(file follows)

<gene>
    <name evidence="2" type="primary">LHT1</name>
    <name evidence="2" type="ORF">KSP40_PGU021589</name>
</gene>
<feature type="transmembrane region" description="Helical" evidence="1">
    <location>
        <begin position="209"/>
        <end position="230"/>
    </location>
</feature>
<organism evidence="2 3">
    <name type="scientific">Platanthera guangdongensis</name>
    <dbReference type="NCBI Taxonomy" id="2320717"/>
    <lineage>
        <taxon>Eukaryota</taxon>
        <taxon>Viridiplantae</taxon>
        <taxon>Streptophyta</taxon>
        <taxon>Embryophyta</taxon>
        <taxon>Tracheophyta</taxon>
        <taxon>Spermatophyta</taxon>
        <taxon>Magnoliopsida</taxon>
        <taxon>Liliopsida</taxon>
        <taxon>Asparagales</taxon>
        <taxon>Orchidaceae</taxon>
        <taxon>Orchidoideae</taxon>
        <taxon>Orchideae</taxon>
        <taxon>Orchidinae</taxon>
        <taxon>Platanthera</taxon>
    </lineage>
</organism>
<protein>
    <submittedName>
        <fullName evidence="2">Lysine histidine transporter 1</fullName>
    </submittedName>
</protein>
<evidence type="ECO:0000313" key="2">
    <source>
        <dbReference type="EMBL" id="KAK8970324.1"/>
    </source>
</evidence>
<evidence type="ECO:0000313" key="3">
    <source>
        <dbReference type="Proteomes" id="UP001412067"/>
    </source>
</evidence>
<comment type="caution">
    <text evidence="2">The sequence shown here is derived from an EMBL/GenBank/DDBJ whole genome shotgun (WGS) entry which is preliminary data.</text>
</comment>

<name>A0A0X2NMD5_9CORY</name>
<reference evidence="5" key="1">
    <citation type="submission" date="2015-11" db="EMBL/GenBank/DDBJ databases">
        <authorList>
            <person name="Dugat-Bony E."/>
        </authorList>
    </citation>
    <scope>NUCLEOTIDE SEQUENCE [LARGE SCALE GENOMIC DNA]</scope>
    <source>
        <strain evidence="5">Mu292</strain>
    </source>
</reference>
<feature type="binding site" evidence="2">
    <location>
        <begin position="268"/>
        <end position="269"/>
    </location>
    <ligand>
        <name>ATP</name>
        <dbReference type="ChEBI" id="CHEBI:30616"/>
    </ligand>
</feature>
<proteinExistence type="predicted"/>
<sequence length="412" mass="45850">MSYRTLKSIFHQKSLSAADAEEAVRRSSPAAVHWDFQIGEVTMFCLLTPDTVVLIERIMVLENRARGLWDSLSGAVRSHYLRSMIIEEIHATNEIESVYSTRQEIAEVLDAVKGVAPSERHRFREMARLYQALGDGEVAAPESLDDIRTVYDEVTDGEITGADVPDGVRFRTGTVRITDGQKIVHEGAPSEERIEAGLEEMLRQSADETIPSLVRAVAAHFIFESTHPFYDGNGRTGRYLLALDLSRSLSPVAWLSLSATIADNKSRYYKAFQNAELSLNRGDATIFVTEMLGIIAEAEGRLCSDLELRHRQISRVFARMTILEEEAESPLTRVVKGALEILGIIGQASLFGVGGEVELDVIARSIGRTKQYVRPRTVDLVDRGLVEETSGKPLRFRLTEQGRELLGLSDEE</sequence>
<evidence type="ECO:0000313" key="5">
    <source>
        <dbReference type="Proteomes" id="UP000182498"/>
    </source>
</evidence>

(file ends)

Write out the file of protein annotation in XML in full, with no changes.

<gene>
    <name evidence="2" type="primary">LHT1</name>
    <name evidence="2" type="ORF">KSP40_PGU021589</name>
</gene>
<feature type="transmembrane region" description="Helical" evidence="1">
    <location>
        <begin position="209"/>
        <end position="230"/>
    </location>
</feature>
<organism evidence="2 3">
    <name type="scientific">Platanthera guangdongensis</name>
    <dbReference type="NCBI Taxonomy" id="2320717"/>
    <lineage>
        <taxon>Eukaryota</taxon>
        <taxon>Viridiplantae</taxon>
        <taxon>Streptophyta</taxon>
        <taxon>Embryophyta</taxon>
        <taxon>Tracheophyta</taxon>
        <taxon>Spermatophyta</taxon>
        <taxon>Magnoliopsida</taxon>
        <taxon>Liliopsida</taxon>
        <taxon>Asparagales</taxon>
        <taxon>Orchidaceae</taxon>
        <taxon>Orchidoideae</taxon>
        <taxon>Orchideae</taxon>
        <taxon>Orchidinae</taxon>
        <taxon>Platanthera</taxon>
    </lineage>
</organism>
<protein>
    <submittedName>
        <fullName evidence="2">Lysine histidine transporter 1</fullName>
    </submittedName>
</protein>
<evidence type="ECO:0000313" key="2">
    <source>
        <dbReference type="EMBL" id="KAK8970324.1"/>
    </source>
</evidence>
<evidence type="ECO:0000313" key="3">
    <source>
        <dbReference type="Proteomes" id="UP001412067"/>
    </source>
</evidence>
<comment type="caution">
    <text evidence="2">The sequence shown here is derived from an EMBL/GenBank/DDBJ whole genome shotgun (WGS) entry which is preliminary data.</text>
</comment>

<name>A0A0X2NMD5_9CORY</name>
<reference evidence="5" key="1">
    <citation type="submission" date="2015-11" db="EMBL/GenBank/DDBJ databases">
        <authorList>
            <person name="Dugat-Bony E."/>
        </authorList>
    </citation>
    <scope>NUCLEOTIDE SEQUENCE [LARGE SCALE GENOMIC DNA]</scope>
    <source>
        <strain evidence="5">Mu292</strain>
    </source>
</reference>
<feature type="binding site" evidence="2">
    <location>
        <begin position="268"/>
        <end position="269"/>
    </location>
    <ligand>
        <name>ATP</name>
        <dbReference type="ChEBI" id="CHEBI:30616"/>
    </ligand>
</feature>
<proteinExistence type="predicted"/>
<sequence length="412" mass="45850">MSYRTLKSIFHQKSLSAADAEEAVRRSSPAAVHWDFQIGEVTMFCLLTPDTVVLIERIMVLENRARGLWDSLSGAVRSHYLRSMIIEEIHATNEIESVYSTRQEIAEVLDAVKGVAPSERHRFREMARLYQALGDGEVAAPESLDDIRTVYDEVTDGEITGADVPDGVRFRTGTVRITDGQKIVHEGAPSEERIEAGLEEMLRQSADETIPSLVRAVAAHFIFESTHPFYDGNGRTGRYLLALDLSRSLSPVAWLSLSATIADNKSRYYKAFQNAELSLNRGDATIFVTEMLGIIAEAEGRLCSDLELRHRQISRVFARMTILEEEAESPLTRVVKGALEILGIIGQASLFGVGGEVELDVIARSIGRTKQYVRPRTVDLVDRGLVEETSGKPLRFRLTEQGRELLGLSDEE</sequence>
<evidence type="ECO:0000313" key="5">
    <source>
        <dbReference type="Proteomes" id="UP000182498"/>
    </source>
</evidence>